Course Description: Large language models such as GPT-3 and ChatGPT have led to great advances in the field of natural language processing, and in many cases they provide responses to prompts that suggest that possess non-trivial abilities to understand language. At the same time, however, these models are primarily trained on text and have no explicit connection with the real world, whereas humans learn language by interacting with other humans and forming associations between words and phrases and entities and events in the world.
In this seminar, we will focus on the question to what extent large language models understand language. We’ll cover different philosophical schools of what it means to understand language, and then focus on a series of recent empirical papers that aim to evaluate different aspects of language understanding in models.
Course Management System: https://cms.sic.saarland/wdlmu23/
Instructor: Sebastian Schuster
Time: Thursdays, 2:15-3:45pm
Room: C7.3 1.12
|04/13/2023||Foundations: Large language models||Devlin et al. (2019), Brown et al. (2020)||Slides||Alammar: Illustrated GPT-2, Rush: The annotated transformer, Stanford CS224N lectures, S&LP, Ch. 10, HuggingFace NLP Course, Kulshrestha: Transformers, Vaswani et al. (2017)||Sebastian|
|04/20/2023||Foundations: Fine-tuning and reinforcement learning from human feedback||Ouyang et al. (2022)||Slides||S&LP, Ch. 11, Goldberg: Reinforcement Learning for Language Models||Sebastian|
|04/27/2023||Foundations: What does it mean to ‘understand’? and methods for assessing understanding.||Bender and Koller (2020), Piantadosi and Hill (2022)||Slides||Sebastian|
|05/04/2023||Methods: Behavioral experiments and probing||Linzen et al. (2016), Tenney et al. (2019)||Aarushi, Mikhail|
|05/11/2023||Negation||Ettinger (2020), Shivagunde et al. (2023)||Felix, Lucas|
|05/16/2023 8:30am-10:00am in C7.2/-1.05 (Special day/time/location!)||Compositionality||Kim and Linzen (2020), Qiu et al. (2022)||Megan, Haseon|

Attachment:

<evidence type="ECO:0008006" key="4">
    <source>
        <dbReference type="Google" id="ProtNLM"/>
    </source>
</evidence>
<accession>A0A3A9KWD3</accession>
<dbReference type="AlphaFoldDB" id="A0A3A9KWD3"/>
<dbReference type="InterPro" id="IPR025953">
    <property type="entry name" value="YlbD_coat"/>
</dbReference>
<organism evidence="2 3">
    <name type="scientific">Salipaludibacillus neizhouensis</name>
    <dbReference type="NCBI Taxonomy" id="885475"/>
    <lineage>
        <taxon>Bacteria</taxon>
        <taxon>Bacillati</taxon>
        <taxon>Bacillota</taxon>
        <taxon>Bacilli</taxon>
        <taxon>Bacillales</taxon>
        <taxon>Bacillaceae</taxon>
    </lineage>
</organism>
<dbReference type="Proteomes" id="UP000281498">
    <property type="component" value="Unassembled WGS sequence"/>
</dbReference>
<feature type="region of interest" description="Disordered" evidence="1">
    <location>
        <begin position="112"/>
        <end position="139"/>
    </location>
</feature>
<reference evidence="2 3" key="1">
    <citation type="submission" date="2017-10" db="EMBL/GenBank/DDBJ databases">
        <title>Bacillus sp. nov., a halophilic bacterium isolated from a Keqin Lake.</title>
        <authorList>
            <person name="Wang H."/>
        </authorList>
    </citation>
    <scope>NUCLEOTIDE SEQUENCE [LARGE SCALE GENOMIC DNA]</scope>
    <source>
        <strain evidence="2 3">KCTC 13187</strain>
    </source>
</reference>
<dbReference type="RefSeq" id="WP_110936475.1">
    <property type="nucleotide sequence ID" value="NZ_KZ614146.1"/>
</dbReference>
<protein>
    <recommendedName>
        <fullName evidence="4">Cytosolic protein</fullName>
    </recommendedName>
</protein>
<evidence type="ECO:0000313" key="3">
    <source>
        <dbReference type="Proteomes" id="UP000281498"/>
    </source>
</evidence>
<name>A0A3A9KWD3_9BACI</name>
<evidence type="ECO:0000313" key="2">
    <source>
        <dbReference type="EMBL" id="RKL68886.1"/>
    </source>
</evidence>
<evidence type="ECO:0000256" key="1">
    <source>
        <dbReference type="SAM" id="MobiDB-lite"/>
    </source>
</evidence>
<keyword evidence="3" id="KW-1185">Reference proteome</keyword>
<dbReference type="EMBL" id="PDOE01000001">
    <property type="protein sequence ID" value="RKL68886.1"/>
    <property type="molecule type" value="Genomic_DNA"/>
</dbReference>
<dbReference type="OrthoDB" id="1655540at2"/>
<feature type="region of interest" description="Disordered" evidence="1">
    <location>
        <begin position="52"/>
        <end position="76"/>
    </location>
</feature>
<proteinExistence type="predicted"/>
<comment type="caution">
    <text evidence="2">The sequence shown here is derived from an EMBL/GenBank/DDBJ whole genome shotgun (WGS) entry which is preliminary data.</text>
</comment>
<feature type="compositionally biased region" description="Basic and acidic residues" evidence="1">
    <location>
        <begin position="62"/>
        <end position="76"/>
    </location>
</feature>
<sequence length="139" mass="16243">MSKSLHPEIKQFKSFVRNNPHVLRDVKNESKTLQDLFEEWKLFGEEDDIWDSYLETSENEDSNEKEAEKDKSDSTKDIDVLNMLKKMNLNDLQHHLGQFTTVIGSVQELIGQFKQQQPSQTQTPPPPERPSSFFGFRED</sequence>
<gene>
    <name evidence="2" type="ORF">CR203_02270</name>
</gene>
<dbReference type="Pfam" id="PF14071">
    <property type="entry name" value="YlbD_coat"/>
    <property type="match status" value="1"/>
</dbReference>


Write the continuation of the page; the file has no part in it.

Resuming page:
|05/18/2023||no class (public holiday)|
|05/25/2023||Entity tracking / world models I||Li et al. (2021), Kim and Schuster (2023)||Lin, Nursulu|
|06/01/2023||Entity tracking / world models II||Toshniwal et al. (2021), Li et al. (2023)||Tim, Florian|
|06/06/2023 8:30am-10:00am in C7.2/-1.05 (Special day/time/location!)||Discourse understading and connectives||Pandia and Ettinger (2021), Pandia et al. (2021)||Saahithi Pradhan, Lotta|
|06/08/2023||no class (public holiday)|
|06/15/2023||Pragmatic inferences||Hu et al. (2022), Ruis et al. (2022)||Chih-Ying, Sarah|
|06/22/2023||Grounding / Reporting bias||Paik et al. (2021), Liu et al., (2022)||Lynn, GowthamKrishna|
|06/29/2023||Metaphors / Figurative meaning||Comșa et al. (2022), Chakrabarty et al. (2022)||Vitalii, Subrat Kishore|
|07/06/2023||Multimodal models||Thrush et al. (2022), Yuksekgonul et al. (2023)||Hüseyin, Priya|
This course will be run as a seminar and except for the first three units, where I will provide some background on language models and the philopsophy of understanding, two students will present in each unit. Every student will present exactly once.
Starting with the fourth unit, all students are expected to read both readings every week and have to submit one question about each reading by Wednesday evening (or Monday evening for the two sessions that will be held Tuesday morning).
For students taking the seminar for 4 credits:
For students taking the seminar for 7 credits:
Questions about the readings are graded on a 3-point scale (0: no question submitted, 1: superficial question, 2: insightful question). I will drop the 3 lowest scores (out of the 19 questions that you will have to submit) when computing this portion of the grade.
Please contact Sebastian at email@example.com to schedule a meeting.
If you need any accommodations due to a disability or chronic illness, please either contact Sebastian at firstname.lastname@example.org or the Equal Opportunities and Diversity Management Unit of the university.
I am committed to doing what I can to work for equity and to create an inclusive learning environment that actively values the diversity of backgrounds, identities, and experiences of everyone in this seminar. I also know that I will sometimes make missteps. If you notice some way that I could do better, I hope that you will let me know about it.